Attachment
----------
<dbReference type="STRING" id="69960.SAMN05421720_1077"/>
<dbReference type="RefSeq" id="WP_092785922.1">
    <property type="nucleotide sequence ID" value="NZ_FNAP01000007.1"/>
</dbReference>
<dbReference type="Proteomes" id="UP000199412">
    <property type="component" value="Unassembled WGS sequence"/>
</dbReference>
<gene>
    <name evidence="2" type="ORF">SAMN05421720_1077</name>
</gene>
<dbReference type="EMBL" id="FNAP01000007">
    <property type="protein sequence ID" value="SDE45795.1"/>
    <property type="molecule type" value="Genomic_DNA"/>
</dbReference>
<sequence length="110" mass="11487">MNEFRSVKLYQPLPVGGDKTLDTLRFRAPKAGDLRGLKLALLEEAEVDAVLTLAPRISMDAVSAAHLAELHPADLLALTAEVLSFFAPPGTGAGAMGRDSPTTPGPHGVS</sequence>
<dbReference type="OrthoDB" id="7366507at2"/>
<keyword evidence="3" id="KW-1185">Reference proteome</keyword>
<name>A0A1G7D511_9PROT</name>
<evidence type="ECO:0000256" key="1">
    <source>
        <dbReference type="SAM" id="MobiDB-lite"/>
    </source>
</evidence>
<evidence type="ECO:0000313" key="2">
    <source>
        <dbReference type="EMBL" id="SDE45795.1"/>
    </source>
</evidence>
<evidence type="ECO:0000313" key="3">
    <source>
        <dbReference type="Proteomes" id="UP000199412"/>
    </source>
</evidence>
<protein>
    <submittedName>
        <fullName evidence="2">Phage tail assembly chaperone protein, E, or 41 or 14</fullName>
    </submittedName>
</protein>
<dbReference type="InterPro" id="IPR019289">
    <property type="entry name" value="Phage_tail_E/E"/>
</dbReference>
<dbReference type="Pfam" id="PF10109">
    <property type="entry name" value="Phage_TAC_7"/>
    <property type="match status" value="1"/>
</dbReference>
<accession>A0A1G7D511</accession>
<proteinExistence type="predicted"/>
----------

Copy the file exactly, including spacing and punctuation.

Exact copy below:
<dbReference type="STRING" id="69960.SAMN05421720_1077"/>
<dbReference type="RefSeq" id="WP_092785922.1">
    <property type="nucleotide sequence ID" value="NZ_FNAP01000007.1"/>
</dbReference>
<dbReference type="Proteomes" id="UP000199412">
    <property type="component" value="Unassembled WGS sequence"/>
</dbReference>
<gene>
    <name evidence="2" type="ORF">SAMN05421720_1077</name>
</gene>
<dbReference type="EMBL" id="FNAP01000007">
    <property type="protein sequence ID" value="SDE45795.1"/>
    <property type="molecule type" value="Genomic_DNA"/>
</dbReference>
<sequence length="110" mass="11487">MNEFRSVKLYQPLPVGGDKTLDTLRFRAPKAGDLRGLKLALLEEAEVDAVLTLAPRISMDAVSAAHLAELHPADLLALTAEVLSFFAPPGTGAGAMGRDSPTTPGPHGVS</sequence>
<dbReference type="OrthoDB" id="7366507at2"/>
<keyword evidence="3" id="KW-1185">Reference proteome</keyword>
<name>A0A1G7D511_9PROT</name>
<evidence type="ECO:0000256" key="1">
    <source>
        <dbReference type="SAM" id="MobiDB-lite"/>
    </source>
</evidence>
<evidence type="ECO:0000313" key="2">
    <source>
        <dbReference type="EMBL" id="SDE45795.1"/>
    </source>
</evidence>
<evidence type="ECO:0000313" key="3">
    <source>
        <dbReference type="Proteomes" id="UP000199412"/>
    </source>
</evidence>
<protein>
    <submittedName>
        <fullName evidence="2">Phage tail assembly chaperone protein, E, or 41 or 14</fullName>
    </submittedName>
</protein>
<dbReference type="InterPro" id="IPR019289">
    <property type="entry name" value="Phage_tail_E/E"/>
</dbReference>
<dbReference type="Pfam" id="PF10109">
    <property type="entry name" value="Phage_TAC_7"/>
    <property type="match status" value="1"/>
</dbReference>
<accession>A0A1G7D511</accession>
<proteinExistence type="predicted"/>